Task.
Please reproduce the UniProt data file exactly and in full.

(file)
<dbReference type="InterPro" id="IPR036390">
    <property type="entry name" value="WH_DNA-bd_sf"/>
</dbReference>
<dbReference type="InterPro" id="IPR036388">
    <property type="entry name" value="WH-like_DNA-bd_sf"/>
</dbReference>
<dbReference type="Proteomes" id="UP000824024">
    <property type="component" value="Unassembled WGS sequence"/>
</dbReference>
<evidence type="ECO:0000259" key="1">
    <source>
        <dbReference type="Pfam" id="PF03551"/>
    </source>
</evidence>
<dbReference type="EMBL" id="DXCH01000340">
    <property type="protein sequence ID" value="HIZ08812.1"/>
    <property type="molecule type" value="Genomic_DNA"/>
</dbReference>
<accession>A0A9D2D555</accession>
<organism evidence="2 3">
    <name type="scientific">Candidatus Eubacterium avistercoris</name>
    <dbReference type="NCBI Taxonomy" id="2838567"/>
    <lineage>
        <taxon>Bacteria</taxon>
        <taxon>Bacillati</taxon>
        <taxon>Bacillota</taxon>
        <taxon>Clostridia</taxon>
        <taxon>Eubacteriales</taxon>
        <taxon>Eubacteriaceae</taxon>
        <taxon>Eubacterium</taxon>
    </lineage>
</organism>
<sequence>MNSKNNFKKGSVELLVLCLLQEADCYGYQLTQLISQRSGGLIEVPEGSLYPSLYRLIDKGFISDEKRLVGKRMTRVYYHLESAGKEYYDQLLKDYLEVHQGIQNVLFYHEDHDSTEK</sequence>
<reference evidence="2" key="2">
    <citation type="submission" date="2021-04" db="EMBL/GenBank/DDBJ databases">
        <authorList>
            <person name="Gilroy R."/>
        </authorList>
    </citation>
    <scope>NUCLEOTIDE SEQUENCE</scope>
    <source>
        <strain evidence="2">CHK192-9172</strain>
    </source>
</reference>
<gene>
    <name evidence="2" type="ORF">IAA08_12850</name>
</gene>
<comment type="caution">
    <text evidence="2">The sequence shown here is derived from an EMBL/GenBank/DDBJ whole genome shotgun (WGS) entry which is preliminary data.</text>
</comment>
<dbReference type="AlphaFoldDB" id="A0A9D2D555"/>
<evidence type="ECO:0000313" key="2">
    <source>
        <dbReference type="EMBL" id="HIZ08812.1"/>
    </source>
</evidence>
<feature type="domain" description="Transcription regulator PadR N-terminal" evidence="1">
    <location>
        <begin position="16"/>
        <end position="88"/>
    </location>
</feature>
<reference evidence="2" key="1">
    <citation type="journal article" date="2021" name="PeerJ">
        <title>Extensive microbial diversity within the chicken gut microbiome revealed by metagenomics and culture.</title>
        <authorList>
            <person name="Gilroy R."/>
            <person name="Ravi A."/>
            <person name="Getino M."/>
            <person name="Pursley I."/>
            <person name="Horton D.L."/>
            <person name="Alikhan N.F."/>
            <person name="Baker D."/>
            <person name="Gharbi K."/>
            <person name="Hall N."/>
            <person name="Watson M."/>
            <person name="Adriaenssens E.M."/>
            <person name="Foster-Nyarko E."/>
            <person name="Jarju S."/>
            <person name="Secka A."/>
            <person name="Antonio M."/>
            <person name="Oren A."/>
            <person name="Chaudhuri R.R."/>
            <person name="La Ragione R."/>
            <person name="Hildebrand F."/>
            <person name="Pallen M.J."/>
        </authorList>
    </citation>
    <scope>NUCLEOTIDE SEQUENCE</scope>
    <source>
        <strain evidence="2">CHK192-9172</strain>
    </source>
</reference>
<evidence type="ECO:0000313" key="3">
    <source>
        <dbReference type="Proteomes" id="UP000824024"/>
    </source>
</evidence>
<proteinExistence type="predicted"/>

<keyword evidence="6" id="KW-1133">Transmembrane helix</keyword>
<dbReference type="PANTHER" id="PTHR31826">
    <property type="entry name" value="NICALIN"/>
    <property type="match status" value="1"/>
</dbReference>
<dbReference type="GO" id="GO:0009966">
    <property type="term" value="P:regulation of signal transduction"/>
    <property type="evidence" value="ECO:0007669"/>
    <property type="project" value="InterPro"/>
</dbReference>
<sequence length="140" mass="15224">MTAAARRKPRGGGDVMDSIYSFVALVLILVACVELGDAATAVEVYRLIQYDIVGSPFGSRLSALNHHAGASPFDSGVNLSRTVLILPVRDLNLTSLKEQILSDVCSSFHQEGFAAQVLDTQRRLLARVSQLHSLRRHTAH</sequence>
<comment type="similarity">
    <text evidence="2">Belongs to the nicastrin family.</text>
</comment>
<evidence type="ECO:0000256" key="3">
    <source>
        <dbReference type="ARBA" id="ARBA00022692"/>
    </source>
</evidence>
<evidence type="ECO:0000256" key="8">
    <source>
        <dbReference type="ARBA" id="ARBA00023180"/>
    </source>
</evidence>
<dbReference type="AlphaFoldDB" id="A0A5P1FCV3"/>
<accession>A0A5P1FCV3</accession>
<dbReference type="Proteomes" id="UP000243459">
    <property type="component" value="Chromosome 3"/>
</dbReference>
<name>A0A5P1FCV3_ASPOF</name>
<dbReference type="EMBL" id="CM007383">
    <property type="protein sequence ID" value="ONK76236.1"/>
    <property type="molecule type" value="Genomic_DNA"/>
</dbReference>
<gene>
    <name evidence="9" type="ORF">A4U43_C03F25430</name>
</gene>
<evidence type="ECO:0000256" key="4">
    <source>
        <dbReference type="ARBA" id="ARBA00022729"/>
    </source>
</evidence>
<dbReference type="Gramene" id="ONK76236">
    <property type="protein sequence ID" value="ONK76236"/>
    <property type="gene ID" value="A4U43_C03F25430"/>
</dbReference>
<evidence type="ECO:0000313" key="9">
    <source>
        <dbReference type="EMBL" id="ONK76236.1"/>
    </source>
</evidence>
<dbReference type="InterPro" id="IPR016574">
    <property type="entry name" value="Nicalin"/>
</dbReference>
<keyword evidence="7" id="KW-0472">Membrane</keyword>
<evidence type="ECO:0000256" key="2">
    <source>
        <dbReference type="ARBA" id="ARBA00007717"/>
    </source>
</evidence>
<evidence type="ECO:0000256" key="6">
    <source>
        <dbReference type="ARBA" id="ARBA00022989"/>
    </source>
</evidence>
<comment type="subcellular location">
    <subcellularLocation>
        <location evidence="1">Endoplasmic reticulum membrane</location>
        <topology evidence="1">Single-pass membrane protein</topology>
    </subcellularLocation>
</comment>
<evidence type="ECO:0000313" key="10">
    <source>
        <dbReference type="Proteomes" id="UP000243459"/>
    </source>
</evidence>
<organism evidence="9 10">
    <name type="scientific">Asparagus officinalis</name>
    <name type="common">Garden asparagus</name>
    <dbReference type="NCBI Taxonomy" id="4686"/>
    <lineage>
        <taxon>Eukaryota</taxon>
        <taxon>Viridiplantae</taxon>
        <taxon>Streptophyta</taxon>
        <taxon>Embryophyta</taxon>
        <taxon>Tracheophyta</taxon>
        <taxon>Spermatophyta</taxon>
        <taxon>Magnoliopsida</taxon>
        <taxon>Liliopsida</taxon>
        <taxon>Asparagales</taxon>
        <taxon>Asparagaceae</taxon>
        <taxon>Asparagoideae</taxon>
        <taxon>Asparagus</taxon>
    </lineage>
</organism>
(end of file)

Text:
<dbReference type="InterPro" id="IPR036390">
    <property type="entry name" value="WH_DNA-bd_sf"/>
</dbReference>
<dbReference type="InterPro" id="IPR036388">
    <property type="entry name" value="WH-like_DNA-bd_sf"/>
</dbReference>
<dbReference type="Proteomes" id="UP000824024">
    <property type="component" value="Unassembled WGS sequence"/>
</dbReference>
<evidence type="ECO:0000259" key="1">
    <source>
        <dbReference type="Pfam" id="PF03551"/>
    </source>
</evidence>
<dbReference type="EMBL" id="DXCH01000340">
    <property type="protein sequence ID" value="HIZ08812.1"/>
    <property type="molecule type" value="Genomic_DNA"/>
</dbReference>
<accession>A0A9D2D555</accession>
<organism evidence="2 3">
    <name type="scientific">Candidatus Eubacterium avistercoris</name>
    <dbReference type="NCBI Taxonomy" id="2838567"/>
    <lineage>
        <taxon>Bacteria</taxon>
        <taxon>Bacillati</taxon>
        <taxon>Bacillota</taxon>
        <taxon>Clostridia</taxon>
        <taxon>Eubacteriales</taxon>
        <taxon>Eubacteriaceae</taxon>
        <taxon>Eubacterium</taxon>
    </lineage>
</organism>
<sequence>MNSKNNFKKGSVELLVLCLLQEADCYGYQLTQLISQRSGGLIEVPEGSLYPSLYRLIDKGFISDEKRLVGKRMTRVYYHLESAGKEYYDQLLKDYLEVHQGIQNVLFYHEDHDSTEK</sequence>
<reference evidence="2" key="2">
    <citation type="submission" date="2021-04" db="EMBL/GenBank/DDBJ databases">
        <authorList>
            <person name="Gilroy R."/>
        </authorList>
    </citation>
    <scope>NUCLEOTIDE SEQUENCE</scope>
    <source>
        <strain evidence="2">CHK192-9172</strain>
    </source>
</reference>
<gene>
    <name evidence="2" type="ORF">IAA08_12850</name>
</gene>
<comment type="caution">
    <text evidence="2">The sequence shown here is derived from an EMBL/GenBank/DDBJ whole genome shotgun (WGS) entry which is preliminary data.</text>
</comment>
<dbReference type="AlphaFoldDB" id="A0A9D2D555"/>
<evidence type="ECO:0000313" key="2">
    <source>
        <dbReference type="EMBL" id="HIZ08812.1"/>
    </source>
</evidence>
<feature type="domain" description="Transcription regulator PadR N-terminal" evidence="1">
    <location>
        <begin position="16"/>
        <end position="88"/>
    </location>
</feature>
<reference evidence="2" key="1">
    <citation type="journal article" date="2021" name="PeerJ">
        <title>Extensive microbial diversity within the chicken gut microbiome revealed by metagenomics and culture.</title>
        <authorList>
            <person name="Gilroy R."/>
            <person name="Ravi A."/>
            <person name="Getino M."/>
            <person name="Pursley I."/>
            <person name="Horton D.L."/>
            <person name="Alikhan N.F."/>
            <person name="Baker D."/>
            <person name="Gharbi K."/>
            <person name="Hall N."/>
            <person name="Watson M."/>
            <person name="Adriaenssens E.M."/>
            <person name="Foster-Nyarko E."/>
            <person name="Jarju S."/>
            <person name="Secka A."/>
            <person name="Antonio M."/>
            <person name="Oren A."/>
            <person name="Chaudhuri R.R."/>
            <person name="La Ragione R."/>
            <person name="Hildebrand F."/>
            <person name="Pallen M.J."/>
        </authorList>
    </citation>
    <scope>NUCLEOTIDE SEQUENCE</scope>
    <source>
        <strain evidence="2">CHK192-9172</strain>
    </source>
</reference>
<evidence type="ECO:0000313" key="3">
    <source>
        <dbReference type="Proteomes" id="UP000824024"/>
    </source>
</evidence>
<proteinExistence type="predicted"/>

<keyword evidence="6" id="KW-1133">Transmembrane helix</keyword>
<dbReference type="PANTHER" id="PTHR31826">
    <property type="entry name" value="NICALIN"/>
    <property type="match status" value="1"/>
</dbReference>
<dbReference type="GO" id="GO:0009966">
    <property type="term" value="P:regulation of signal transduction"/>
    <property type="evidence" value="ECO:0007669"/>
    <property type="project" value="InterPro"/>
</dbReference>
<sequence length="140" mass="15224">MTAAARRKPRGGGDVMDSIYSFVALVLILVACVELGDAATAVEVYRLIQYDIVGSPFGSRLSALNHHAGASPFDSGVNLSRTVLILPVRDLNLTSLKEQILSDVCSSFHQEGFAAQVLDTQRRLLARVSQLHSLRRHTAH</sequence>
<comment type="similarity">
    <text evidence="2">Belongs to the nicastrin family.</text>
</comment>
<evidence type="ECO:0000256" key="3">
    <source>
        <dbReference type="ARBA" id="ARBA00022692"/>
    </source>
</evidence>
<evidence type="ECO:0000256" key="8">
    <source>
        <dbReference type="ARBA" id="ARBA00023180"/>
    </source>
</evidence>
<dbReference type="AlphaFoldDB" id="A0A5P1FCV3"/>
<accession>A0A5P1FCV3</accession>
<dbReference type="Proteomes" id="UP000243459">
    <property type="component" value="Chromosome 3"/>
</dbReference>
<name>A0A5P1FCV3_ASPOF</name>
<dbReference type="EMBL" id="CM007383">
    <property type="protein sequence ID" value="ONK76236.1"/>
    <property type="molecule type" value="Genomic_DNA"/>
</dbReference>
<gene>
    <name evidence="9" type="ORF">A4U43_C03F25430</name>
</gene>
<evidence type="ECO:0000256" key="4">
    <source>
        <dbReference type="ARBA" id="ARBA00022729"/>
    </source>
</evidence>
<dbReference type="Gramene" id="ONK76236">
    <property type="protein sequence ID" value="ONK76236"/>
    <property type="gene ID" value="A4U43_C03F25430"/>
</dbReference>
<evidence type="ECO:0000313" key="9">
    <source>
        <dbReference type="EMBL" id="ONK76236.1"/>
    </source>
</evidence>
<dbReference type="InterPro" id="IPR016574">
    <property type="entry name" value="Nicalin"/>
</dbReference>
<keyword evidence="7" id="KW-0472">Membrane</keyword>
<evidence type="ECO:0000256" key="2">
    <source>
        <dbReference type="ARBA" id="ARBA00007717"/>
    </source>
</evidence>
<evidence type="ECO:0000256" key="6">
    <source>
        <dbReference type="ARBA" id="ARBA00022989"/>
    </source>
</evidence>
<comment type="subcellular location">
    <subcellularLocation>
        <location evidence="1">Endoplasmic reticulum membrane</location>
        <topology evidence="1">Single-pass membrane protein</topology>
    </subcellularLocation>
</comment>
<evidence type="ECO:0000313" key="10">
    <source>
        <dbReference type="Proteomes" id="UP000243459"/>
    </source>
</evidence>
<organism evidence="9 10">
    <name type="scientific">Asparagus officinalis</name>
    <name type="common">Garden asparagus</name>
    <dbReference type="NCBI Taxonomy" id="4686"/>
    <lineage>
        <taxon>Eukaryota</taxon>
        <taxon>Viridiplantae</taxon>
        <taxon>Streptophyta</taxon>
        <taxon>Embryophyta</taxon>
        <taxon>Tracheophyta</taxon>
        <taxon>Spermatophyta</taxon>
        <taxon>Magnoliopsida</taxon>
        <taxon>Liliopsida</taxon>
        <taxon>Asparagales</taxon>
        <taxon>Asparagaceae</taxon>
        <taxon>Asparagoideae</taxon>
        <taxon>Asparagus</taxon>
    </lineage>
</organism>